Micromachined components that are usually developed for use in low-voltage systems—typically <10 V. In condenser microphone chips, between the diaphragm electrode and the back plate electrode there is an air gap. The typical thickness of the air gap of known micromachined microphone chips is less than 5 μm, whereas a typical microphone for scientific and industrial precision sound measurement has a 20 μm air gap. The difference in air gap thickness is necessitated by the difference in operating voltage. Micromachined microphone chips need a small air gap to obtain a field strength in the air gap that is high enough to get an acceptable sensitivity for a low polarization voltage. However, the electrical field strength cannot be increased without limit. Due to the polarization voltage electrostatic forces attract the diaphragm to the back plate, and above a critical electrical field strength the diaphragm “collapses” and snaps to the back plate. The collapse voltage Vc is given by the formula
where σ is the diaphragm stress, t is the diaphragm thickness, D is the air gap thickness, ε0 is the vacuum permittivity, and R is the diaphragm radius. It can be seen from the formula that for a constant collapse voltage, a reduction of the air gap thickness must be compensated by an increase of the diaphragm stiffness (σˇt/R2). Consequently, a typical micromachined microphone with an air gap of less than 10 μm needs a diaphragm with a very high stiffness in order to operate at 200 V. For example, a microphone with a diaphragm radius of 0.5 mm and an air gap of 10 μm needs a stiffness of 87.5 N/m, which can be obtained by a 0.5 μm thick diaphragm with a stress of 175 MPa. This is certainly not impossible to manufacture, but the problem is that the high diaphragm stiffness also gives a microphone with a very low sensitivity and consequently a very high noise level. In this example, a noise level of more than 45 dB can be expected, which is too high for most sound measurement applications. In other words, a microphone that should be able to operate using 200 V polarization voltage and at the same time have a low noise level must be provided with an air gap with a thickness of more than 10 μm.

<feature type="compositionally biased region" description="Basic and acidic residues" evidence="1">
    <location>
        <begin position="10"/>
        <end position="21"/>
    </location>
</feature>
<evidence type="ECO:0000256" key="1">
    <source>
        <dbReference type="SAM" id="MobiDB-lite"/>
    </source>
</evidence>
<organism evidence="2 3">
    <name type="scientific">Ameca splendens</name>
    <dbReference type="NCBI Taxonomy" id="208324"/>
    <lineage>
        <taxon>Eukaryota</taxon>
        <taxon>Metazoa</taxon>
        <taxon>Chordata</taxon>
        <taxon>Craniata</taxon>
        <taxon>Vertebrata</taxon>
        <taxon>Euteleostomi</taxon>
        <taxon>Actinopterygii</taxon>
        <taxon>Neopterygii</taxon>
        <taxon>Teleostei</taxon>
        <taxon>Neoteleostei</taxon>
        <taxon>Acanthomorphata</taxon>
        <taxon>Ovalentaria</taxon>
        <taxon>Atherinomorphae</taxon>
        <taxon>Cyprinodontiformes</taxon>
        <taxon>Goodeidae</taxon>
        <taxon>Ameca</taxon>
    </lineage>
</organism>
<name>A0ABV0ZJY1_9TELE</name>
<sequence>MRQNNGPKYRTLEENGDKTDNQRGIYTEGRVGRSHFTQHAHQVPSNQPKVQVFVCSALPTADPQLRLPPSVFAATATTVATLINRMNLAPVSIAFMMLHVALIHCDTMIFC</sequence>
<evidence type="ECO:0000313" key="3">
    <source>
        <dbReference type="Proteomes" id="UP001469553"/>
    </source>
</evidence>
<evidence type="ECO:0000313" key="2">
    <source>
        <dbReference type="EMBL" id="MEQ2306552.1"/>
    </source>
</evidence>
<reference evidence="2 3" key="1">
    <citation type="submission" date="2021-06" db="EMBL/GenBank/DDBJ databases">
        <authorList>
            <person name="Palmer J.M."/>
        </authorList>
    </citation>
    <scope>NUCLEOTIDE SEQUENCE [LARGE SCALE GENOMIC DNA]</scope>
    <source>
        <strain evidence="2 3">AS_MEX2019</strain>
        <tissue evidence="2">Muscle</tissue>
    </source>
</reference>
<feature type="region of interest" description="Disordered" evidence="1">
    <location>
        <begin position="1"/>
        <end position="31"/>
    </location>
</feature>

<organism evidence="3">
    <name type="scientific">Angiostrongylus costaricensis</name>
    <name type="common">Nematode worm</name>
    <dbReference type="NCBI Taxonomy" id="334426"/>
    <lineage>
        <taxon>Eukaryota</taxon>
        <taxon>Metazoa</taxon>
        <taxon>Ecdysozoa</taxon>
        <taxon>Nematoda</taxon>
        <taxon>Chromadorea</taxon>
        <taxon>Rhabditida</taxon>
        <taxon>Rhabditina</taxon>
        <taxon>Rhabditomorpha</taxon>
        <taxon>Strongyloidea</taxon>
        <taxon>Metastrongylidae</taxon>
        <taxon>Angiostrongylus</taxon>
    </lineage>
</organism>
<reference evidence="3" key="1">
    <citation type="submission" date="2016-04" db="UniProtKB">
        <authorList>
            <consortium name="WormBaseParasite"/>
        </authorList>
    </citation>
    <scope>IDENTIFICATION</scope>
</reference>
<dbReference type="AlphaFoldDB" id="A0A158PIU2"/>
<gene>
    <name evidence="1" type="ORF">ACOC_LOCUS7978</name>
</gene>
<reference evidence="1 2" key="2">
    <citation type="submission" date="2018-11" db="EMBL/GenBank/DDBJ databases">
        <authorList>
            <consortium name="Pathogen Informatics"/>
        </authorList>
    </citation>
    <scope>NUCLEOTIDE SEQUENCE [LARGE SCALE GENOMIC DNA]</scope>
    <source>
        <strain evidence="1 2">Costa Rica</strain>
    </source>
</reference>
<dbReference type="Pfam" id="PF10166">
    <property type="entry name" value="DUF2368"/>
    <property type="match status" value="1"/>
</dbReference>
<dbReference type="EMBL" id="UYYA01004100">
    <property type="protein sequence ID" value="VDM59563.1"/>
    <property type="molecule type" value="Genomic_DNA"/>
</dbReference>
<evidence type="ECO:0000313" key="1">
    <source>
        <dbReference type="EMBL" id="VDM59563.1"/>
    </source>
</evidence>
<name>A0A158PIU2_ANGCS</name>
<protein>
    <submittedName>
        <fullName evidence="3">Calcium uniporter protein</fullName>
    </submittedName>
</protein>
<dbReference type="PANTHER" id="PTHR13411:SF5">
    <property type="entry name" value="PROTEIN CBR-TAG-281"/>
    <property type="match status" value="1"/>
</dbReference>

Using an air gap thickness of much more than 20 μm is not recommended either, since then the capacitance of the microphone thereby becomes so small that it becomes difficult to measure the microphone signal, due to the signal attenuation caused by parasitic capacitances in parallel with the microphone.
Another issue concerning the use of 200 V polarization voltage is electrical insulation between the diaphragm electrode and the back plate electrode. To ensure an extremely stable sensitivity, it is critical that the leakage resistance of a sound measurement microphone is high—at least 1000 times the value of the bias resistor. This corresponds to 15 TΩ, which value must be maintained even under extreme conditions, such as 200 V polarization voltage in combination with high humidity and temperature.